Pigs bleed different to that. Manny said it under the glare of a torchlight. They don’t bleed up trees.
It must be a pig, I said.
How’s a pig leave a mark like that on a tree?
On its way to Heaven, I suppose.
We’re going to hell, Manny said.
Manny always thought the worst of things. He told me his mother raped his dad.
He said she was determined to get something solid out of the relationship, anything, so when Manny’s dad said he was leaving her she gave him one for the road as he walked out the door and that’s how she got Manny. That was one of his campfire stories. The other was about the Crystal Highway, the stretch of blue metal nothingness between Rockhampton and Mackay. It’s straight and ugly and lined with broken glass. Manny said that’s where he was born. But first, he was nearly killed there when his pregnant mum’s windscreen took a rock from a passing semi. She said she couldn’t see where she was going, so she pulled over and had a baby. It’s a metaphor, he said, for shattered dreams.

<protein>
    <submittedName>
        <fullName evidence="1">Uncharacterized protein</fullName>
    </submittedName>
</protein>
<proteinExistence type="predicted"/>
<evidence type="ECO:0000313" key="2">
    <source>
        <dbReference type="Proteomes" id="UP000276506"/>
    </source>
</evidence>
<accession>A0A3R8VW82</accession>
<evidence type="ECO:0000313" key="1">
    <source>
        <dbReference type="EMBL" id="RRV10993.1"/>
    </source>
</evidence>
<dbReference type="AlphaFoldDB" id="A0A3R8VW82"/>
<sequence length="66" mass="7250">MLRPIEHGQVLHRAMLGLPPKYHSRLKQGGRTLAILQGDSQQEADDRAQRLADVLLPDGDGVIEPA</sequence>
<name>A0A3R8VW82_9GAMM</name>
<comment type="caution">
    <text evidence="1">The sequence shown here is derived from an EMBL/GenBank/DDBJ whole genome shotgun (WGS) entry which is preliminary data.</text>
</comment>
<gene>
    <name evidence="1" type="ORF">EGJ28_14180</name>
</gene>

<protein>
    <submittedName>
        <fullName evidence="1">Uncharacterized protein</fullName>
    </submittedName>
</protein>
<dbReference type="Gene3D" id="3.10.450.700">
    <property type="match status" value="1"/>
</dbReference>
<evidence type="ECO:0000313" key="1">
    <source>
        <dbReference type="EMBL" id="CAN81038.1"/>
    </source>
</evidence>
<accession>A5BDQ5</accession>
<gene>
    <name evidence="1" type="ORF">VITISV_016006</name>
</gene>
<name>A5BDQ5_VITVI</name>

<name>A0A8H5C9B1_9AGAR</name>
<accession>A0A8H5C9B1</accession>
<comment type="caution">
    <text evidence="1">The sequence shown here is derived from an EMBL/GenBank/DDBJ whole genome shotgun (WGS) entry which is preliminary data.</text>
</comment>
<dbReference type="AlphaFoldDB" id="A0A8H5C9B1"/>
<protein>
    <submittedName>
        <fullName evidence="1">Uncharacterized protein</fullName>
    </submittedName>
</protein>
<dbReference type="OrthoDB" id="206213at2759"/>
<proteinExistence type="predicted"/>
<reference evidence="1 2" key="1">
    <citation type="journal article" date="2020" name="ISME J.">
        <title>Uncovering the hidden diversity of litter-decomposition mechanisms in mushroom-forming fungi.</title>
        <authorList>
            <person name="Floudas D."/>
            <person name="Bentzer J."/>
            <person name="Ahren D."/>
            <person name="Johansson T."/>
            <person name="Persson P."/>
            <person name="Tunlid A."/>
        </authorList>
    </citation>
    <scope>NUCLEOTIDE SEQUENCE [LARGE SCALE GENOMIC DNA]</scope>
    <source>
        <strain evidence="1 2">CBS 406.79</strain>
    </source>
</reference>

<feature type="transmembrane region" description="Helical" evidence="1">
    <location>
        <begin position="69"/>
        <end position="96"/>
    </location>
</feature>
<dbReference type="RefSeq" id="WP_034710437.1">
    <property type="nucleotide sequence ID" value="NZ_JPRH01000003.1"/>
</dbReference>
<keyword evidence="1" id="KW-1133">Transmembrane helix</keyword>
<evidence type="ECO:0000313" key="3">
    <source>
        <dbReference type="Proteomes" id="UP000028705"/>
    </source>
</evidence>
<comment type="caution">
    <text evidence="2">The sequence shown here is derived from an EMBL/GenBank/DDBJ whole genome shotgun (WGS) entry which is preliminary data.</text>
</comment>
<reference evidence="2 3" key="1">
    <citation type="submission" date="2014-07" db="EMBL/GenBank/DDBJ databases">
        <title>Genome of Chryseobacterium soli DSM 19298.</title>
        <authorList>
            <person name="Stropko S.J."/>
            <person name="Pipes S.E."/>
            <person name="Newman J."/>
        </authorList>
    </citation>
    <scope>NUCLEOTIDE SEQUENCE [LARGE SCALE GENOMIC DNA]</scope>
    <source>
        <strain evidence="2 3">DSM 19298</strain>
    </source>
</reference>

Manny’s campfire stories came with the camping. There was too much drinking, not enough sleep, but plenty of bullshit to go around. Four nights of bad stories and days of shooting in between. Angry bullets aimed at nothing, just the bush. Then, we’d pack up and leave. Eventually Manny’s trips stopped happening. I got busy with other people, I suppose, wife and kids and business crap. I got the feeling that Manny didn’t want all of that to come camping with us too, so he stopped inviting me.
I hadn’t heard from Manny for a while, then he offed himself. I read about it on Facebook, but I missed the funeral. Two weeks after that, I got a knock at the door. It was some cop from the Cape with a bald scone and little white teeth like Tic Tacs. He told me Manny had left a note. It said Manny and I used to go camping together and then he smiled as if there was something odd about that. I told him we used to, but we hadn’t for years. He asked what we did on those trips. I told him we drank and told stories around the campfire and of course we had mad, passionate sex. It was a joke, but the cop didn’t appreciate it. Then he asked me if we took guns with us. I told him we did but we only shot up tins and targets. Then he asked me about the time we went shooting, at what we thought was a pig and how we found blood high up on a tree. I told him it was just one of Manny’s campfire stories. He told me that might very well be, but a local man went missing around the same time and then he asked if I understood the significance of that.
(Competition winner Queensland Writers Centre RightLeftWrite 500 word challenge in May 2022.)